|Teaching Conservation in Developing Nations (Peace Corps)|
|Appendix B: Nature Trails|
(open field) In sun-filled areas like this, the plants have to deal with special problems: too much light, periods with too little water and, often, poor soil. Pick a blade of grass. Examine it. The size of the leaf is small so moisture will evaporate out slowly. The roots are a thick mass of fibers that can grip the hard soil, but they don't go very deep. They get their moisture mostly from rain and dew.
(beginning of forest) Bigger plants like trees will slowly invade a field of bushes. They grow taller and make shade. This means that plants which love sunlight must slowly die and new plants that like more shade move in.
(any place with good view of different layer in forest) Look around you and up in the air. Notice how the forest is made of several different layers. High above, the branches of the big trees weave together to form a canopy. Beneath these, we see a sparse layer of trees trying to grow up through the canopy. Lower down there is a layer of shrubs and small trees. Below that is a layer of small plants like ferns and seedlings.
(strangler fig thee) This is a fig tree. It grows around another tree. its leaves shade out the sun until finally the other tree dies. Sometimes the original tree will rot away and the "trunk" of the fig tree will then be hollow.
(rest stop) (Any pretty place about halfway through the trail, especially good on top of a hill where people will want to stop anyway. Provide a log or a bench to sit on.) This is a good place to rest a minute. Sit and be absolutely quiet. Can you hear nature around you? The birds singing? The insects buzzing? The wind blowing?
(a bent tree) As the tree grows, it twists and turns to reach as much light as possible. This tree may have started growing toward a hole in the forest canopy. At some point a new hole with more light opened up and the tree changed directions. Why might a hole in the canopy occur?
(a bump on a tree) The lump on this tree is called a burl. It is caused by a virus infection. It does not kill the tree but it results in a malformation. The growth rings of the tree take on interesting shapes and the wood is used in tables, bowls and pipes.
(treetops) High above your head, the branches of the tallest trees lace together to form another world. Trees bloom and fruit there, and animals live out their lives without touching the earth. Can you catch a glimpse of the happenings in that other world?
(thee stump) This tree stump is decaying. It is becoming soil again. This process returns the energy that it used as a growing tree. Mosses and fungi are breaking it down on the outside. Ants, beetles and other insects are doing the same thing on the inside.
(young trees in a clearing) As the old trees die, holes develop in the forest canopy and new spots of sunlight reach the forest floor. Here seeds sprout and new trees begin to take the old ones' places. The forest will regenerate itself, but if people destroy it, a tropical forest like this takes hundreds of years to grow again. The forestry department is protecting this land for your children.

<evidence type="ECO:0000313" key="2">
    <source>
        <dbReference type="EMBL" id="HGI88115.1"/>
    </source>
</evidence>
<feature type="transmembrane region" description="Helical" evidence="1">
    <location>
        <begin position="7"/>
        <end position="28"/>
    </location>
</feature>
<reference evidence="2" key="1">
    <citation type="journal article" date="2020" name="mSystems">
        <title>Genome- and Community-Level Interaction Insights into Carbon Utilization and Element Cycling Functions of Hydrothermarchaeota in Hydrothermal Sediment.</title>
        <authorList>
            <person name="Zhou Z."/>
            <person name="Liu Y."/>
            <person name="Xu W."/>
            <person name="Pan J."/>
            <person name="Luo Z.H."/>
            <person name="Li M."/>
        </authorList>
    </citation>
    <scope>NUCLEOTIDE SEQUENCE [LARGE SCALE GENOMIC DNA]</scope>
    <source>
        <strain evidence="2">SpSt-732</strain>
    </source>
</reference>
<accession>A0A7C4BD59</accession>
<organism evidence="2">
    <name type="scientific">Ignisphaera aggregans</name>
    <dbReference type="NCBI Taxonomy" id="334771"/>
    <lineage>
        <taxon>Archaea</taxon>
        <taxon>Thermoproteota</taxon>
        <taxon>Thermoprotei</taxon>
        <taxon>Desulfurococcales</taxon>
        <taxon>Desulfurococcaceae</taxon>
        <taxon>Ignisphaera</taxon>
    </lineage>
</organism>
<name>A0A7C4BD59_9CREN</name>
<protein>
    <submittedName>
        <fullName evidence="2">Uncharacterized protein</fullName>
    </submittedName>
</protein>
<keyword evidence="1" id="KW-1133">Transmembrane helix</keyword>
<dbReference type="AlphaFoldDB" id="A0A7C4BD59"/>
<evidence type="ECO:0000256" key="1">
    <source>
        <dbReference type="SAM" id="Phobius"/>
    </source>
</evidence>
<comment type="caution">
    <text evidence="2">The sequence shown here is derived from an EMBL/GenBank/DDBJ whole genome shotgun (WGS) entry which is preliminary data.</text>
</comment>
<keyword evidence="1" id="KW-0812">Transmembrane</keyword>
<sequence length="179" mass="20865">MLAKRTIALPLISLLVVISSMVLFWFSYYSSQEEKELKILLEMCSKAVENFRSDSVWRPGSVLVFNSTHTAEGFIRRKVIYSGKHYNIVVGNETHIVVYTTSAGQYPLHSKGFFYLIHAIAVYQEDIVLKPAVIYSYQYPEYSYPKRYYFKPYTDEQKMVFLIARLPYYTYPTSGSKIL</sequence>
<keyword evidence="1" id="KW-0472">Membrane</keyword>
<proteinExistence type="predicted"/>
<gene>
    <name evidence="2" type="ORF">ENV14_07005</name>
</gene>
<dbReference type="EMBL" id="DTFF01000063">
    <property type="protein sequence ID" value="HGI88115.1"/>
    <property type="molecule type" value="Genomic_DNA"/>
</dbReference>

(shady area with big-leaved plants) Plants are adapted to where they live. Usually big, thin or lacy leaves are for shady places because they allow the plant to catch as much sun as possible. They will not dry out because their environment is cool and moist. A fern is an example.
(patch of abandoned farmland) The soil was too thin for good farming here and the land was abandoned. The forest is returning in stages. First grasses, then thick brush, third low, thin jungle, and after many years, there will be tall, thick jungle.
(buttress roots) Wide roots like these help to balance the tree. The roots cannot go deeply into the ground because it is hard clay just under the surface and all the nutrients are in the top two inches. The wide flanges give the trunk a wider base of support. Otherwise the weight of the trunk would tip and the roots would be pulled out of the ground.
(cave) This cave may have been formed many years ago when water slowly dissolved away some of the limestone in the earth. Some time later the surface of the earth changed, causing the cave to dry out and be revealed. Now it is a home for bats, snakes and other creatures.
(a very tangled, dense area of vegetation) More kinds of plants and animals live in a tropical jungle than any place else in the world. Notice how dense the plant life is. A mixture of many things living together makes a stable environment, because of the natural control all the species have on one another.
(rattan palm) This rattan palm sends out long runners covered with thorns. They hook on to passing animals. They pull the runner to a new place where it can touch the earth and start another plant far away from the competition of the first.
(clump of pretty bushes) Good soil allows plants to grow plentifully. It is a thin layer, however, and easily destroyed. Plants like these would soon die in a hot dry soil without water.